By Erica Ayotte
Judgment at Nuremberg – dir. Stanley Kramer – 1961
“But this trial has shown that under the stress of a national crisis, men—even able and extraordinary men—can delude themselves into the commission of crimes and atro cities so vast and heinous as to stagger the imagination.” –Judge Haywood
The late Abby Mann’s Academy Award-winning screenplay depicts a fictionalized account of a real-life Nazi war crime trial that took place in Nuremberg, Germany after World War II. Based on the “Judges’ Trial” of 1947, Judgment at Nuremberg is the story of four German judges who were tried by a U.S. tribunal for carrying out Nazi law. These judges mainly were responsible for furthering the Nazis’ “racial purity” program. Although Judgment was shot in black and white, the answers to the moral questions this film posits are not as straightforward. The horrific crimes of the Holocaust are portrayed as purely evil; yet the judges who are in part culpable for maintaining the Nazi state are not portrayed as one-dimensional, evil beings. Central to this perception are the questions: are Nazi judges legally and morally responsible for war crimes by enforcing the laws of their own country? Does an individual have the obligation to oppose the state when the state is unjust? Who defines justice?
Chief American Judge Haywood (played by Spencer Tracy) attempts to understand how the German court (and the German people) could have strayed so far from objective justice. Yet defense attorney Hans Rolfe (Maximillian Schnell) argues that justice is never quite objective: “Is Hiroshima the superior morality?” he asks. Rolfe is not a Holocaust apologist; rather he challenges the authority (both moral and legal) of the tribunal by suggesting American hypocrisy on both accounts.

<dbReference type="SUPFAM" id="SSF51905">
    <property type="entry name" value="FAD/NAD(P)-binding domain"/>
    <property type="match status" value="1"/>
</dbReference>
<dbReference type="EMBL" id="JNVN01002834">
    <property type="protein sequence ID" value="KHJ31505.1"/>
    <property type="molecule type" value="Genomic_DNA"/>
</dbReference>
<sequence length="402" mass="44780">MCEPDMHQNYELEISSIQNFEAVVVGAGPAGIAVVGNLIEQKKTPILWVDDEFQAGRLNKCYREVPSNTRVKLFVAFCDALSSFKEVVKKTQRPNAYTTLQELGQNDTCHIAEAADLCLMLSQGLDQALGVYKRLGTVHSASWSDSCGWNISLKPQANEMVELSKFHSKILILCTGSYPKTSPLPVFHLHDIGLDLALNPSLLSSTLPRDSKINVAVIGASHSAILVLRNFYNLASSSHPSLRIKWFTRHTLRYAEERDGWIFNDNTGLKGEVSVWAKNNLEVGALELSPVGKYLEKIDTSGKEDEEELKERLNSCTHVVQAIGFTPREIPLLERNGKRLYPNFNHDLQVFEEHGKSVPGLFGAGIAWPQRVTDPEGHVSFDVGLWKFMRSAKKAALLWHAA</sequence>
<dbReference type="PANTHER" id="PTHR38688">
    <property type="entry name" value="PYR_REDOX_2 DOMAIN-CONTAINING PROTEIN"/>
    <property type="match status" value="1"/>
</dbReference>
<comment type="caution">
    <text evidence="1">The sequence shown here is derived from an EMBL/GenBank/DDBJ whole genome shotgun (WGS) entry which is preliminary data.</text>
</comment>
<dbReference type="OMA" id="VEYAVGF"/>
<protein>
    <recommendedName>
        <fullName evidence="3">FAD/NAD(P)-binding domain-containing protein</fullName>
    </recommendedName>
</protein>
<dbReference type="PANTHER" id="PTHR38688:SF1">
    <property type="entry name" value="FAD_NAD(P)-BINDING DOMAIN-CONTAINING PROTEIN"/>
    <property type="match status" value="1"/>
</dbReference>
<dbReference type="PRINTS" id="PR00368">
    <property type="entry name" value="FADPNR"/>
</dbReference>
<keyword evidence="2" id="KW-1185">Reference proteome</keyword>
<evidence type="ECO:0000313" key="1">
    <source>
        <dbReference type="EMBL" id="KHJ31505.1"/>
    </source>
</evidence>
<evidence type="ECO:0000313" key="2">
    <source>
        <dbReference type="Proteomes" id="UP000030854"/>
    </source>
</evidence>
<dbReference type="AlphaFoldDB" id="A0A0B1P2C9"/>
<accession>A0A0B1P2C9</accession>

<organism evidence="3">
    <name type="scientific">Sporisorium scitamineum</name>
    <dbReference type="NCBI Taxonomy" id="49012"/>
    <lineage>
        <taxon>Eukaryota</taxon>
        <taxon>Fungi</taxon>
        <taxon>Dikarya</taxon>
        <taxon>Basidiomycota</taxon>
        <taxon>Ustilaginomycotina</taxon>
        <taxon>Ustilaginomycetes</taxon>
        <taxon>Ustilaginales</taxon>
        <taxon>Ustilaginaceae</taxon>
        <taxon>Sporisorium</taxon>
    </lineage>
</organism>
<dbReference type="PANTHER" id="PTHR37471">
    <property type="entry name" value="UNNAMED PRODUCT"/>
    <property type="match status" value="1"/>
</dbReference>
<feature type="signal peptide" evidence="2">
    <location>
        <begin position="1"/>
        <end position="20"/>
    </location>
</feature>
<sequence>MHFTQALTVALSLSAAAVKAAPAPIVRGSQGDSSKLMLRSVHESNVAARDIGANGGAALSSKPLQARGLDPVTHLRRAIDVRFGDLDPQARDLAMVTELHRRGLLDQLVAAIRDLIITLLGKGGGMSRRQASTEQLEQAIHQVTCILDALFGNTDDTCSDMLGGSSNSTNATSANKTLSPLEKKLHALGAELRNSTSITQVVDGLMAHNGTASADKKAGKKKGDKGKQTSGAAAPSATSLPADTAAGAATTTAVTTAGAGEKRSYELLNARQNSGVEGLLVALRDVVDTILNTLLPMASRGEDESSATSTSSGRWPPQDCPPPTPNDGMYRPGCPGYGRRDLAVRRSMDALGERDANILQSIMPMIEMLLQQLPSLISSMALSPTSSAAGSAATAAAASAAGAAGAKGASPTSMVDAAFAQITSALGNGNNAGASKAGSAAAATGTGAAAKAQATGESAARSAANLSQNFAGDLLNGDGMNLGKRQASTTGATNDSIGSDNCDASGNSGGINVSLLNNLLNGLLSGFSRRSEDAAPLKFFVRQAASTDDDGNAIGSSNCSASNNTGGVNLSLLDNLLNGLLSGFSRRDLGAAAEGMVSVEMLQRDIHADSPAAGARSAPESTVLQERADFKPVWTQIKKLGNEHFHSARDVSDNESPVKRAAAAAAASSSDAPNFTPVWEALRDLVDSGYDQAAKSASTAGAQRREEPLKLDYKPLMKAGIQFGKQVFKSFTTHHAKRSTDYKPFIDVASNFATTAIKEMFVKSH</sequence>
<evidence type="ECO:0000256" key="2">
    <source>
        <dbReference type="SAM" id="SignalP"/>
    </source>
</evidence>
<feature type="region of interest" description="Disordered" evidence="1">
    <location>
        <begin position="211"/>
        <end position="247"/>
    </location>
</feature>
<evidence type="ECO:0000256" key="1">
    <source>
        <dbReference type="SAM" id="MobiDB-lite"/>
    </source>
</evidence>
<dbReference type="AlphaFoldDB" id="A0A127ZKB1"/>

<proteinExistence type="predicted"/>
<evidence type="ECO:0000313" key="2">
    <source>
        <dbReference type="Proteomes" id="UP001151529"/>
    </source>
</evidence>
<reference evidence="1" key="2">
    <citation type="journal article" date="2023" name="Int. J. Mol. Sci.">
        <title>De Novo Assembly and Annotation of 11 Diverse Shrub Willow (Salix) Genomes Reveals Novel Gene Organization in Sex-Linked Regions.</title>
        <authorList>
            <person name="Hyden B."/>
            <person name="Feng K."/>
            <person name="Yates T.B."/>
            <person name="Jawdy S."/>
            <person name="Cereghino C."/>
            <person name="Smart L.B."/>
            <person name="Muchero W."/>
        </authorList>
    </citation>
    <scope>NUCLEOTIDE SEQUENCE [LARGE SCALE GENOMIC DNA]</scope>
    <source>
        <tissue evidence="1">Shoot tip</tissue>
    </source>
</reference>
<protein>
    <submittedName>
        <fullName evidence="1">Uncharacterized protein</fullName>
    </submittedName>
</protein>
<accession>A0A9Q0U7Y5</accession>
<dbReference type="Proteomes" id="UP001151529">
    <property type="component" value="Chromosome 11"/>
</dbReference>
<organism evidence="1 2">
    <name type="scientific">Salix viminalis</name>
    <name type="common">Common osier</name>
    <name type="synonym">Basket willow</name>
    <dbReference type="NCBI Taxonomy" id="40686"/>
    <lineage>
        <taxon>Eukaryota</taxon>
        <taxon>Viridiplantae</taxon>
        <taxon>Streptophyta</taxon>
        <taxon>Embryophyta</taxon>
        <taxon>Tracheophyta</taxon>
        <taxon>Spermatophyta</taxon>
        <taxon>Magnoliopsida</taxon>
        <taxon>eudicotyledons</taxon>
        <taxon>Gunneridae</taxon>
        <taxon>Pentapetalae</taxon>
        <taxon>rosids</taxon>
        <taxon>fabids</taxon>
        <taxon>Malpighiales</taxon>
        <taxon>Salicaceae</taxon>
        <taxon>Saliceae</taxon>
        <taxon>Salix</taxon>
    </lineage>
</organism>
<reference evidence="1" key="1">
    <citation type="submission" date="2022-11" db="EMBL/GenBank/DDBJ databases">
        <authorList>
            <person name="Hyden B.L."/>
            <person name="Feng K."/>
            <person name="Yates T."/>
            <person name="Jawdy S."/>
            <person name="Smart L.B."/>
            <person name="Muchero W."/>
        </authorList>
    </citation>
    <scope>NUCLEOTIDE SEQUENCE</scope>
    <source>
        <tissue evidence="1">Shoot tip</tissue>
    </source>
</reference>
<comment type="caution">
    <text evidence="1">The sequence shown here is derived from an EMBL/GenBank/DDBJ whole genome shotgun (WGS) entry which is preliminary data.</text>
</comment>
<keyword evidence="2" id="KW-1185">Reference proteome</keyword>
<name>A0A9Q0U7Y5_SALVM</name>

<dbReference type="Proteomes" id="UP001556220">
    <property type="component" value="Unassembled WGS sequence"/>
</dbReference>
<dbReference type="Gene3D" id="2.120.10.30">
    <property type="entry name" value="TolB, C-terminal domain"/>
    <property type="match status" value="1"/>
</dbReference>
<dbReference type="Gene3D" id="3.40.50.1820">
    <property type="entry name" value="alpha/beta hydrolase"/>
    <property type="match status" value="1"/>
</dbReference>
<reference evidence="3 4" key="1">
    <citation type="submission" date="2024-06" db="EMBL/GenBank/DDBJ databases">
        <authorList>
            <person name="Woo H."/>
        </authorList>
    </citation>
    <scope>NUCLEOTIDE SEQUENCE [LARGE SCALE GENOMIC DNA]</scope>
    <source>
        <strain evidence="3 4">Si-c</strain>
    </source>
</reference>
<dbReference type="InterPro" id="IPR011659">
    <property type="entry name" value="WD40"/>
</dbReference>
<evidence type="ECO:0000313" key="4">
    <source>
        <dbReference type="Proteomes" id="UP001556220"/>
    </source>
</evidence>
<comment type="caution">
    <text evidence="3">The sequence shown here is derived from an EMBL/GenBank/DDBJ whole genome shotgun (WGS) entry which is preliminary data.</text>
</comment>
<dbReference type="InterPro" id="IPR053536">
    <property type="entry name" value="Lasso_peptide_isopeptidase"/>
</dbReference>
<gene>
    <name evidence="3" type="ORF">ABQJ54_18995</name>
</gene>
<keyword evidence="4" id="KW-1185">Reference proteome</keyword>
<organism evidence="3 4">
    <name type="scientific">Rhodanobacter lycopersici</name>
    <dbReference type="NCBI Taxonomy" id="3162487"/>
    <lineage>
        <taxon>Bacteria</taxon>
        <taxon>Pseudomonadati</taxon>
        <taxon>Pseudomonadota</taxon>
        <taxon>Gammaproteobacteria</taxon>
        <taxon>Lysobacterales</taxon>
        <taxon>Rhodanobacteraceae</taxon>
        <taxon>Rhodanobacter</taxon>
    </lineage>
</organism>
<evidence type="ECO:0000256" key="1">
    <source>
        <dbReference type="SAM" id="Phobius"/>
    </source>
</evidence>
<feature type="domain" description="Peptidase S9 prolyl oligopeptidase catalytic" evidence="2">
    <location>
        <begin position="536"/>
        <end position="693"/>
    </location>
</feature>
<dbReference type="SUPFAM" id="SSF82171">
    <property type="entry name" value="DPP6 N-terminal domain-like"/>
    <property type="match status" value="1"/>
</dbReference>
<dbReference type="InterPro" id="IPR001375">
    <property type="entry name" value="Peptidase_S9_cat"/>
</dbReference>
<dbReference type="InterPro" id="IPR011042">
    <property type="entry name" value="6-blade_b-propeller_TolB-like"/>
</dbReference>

This questioning of America’s supposed moral high ground is apropos to contemporary political discourse. The human rights abuses of Abu Ghraib, uncharged detainees in Guantanamo Bay and lack of intervention in Darfur are part of today’s international debate about the authority of the United States to enforce moral principles selectively.
In Judgment, chief German Judge Ernst Janning (played by Burt Lancaster) first claims that he and the other judges followed the letter and spirit of Nazi law out of patriotism: “Why did we take part? Because we loved our country! “ Janning extends this rationale to include the whole of the German people—ordinary Germans “sat silent” out of love for their homeland. Part of what made the Nazi regime so insidious was its gradual implementation of racial “purification” policies. Janning sums up this viewpoint: “What difference does it make if a few political extremists lose their rights?” The Nazis may have persecuted what they considered to be “political extremists” in the early days of the regime, but the persecution was soon extended to Jews, the disabled, and any other group that did not fit comfortably within Aryan ideals. Janning (and by association the German people) seem to be in willful denial regarding the realities of Nazi atrocities and their own responsibility in supporting the Holocaust.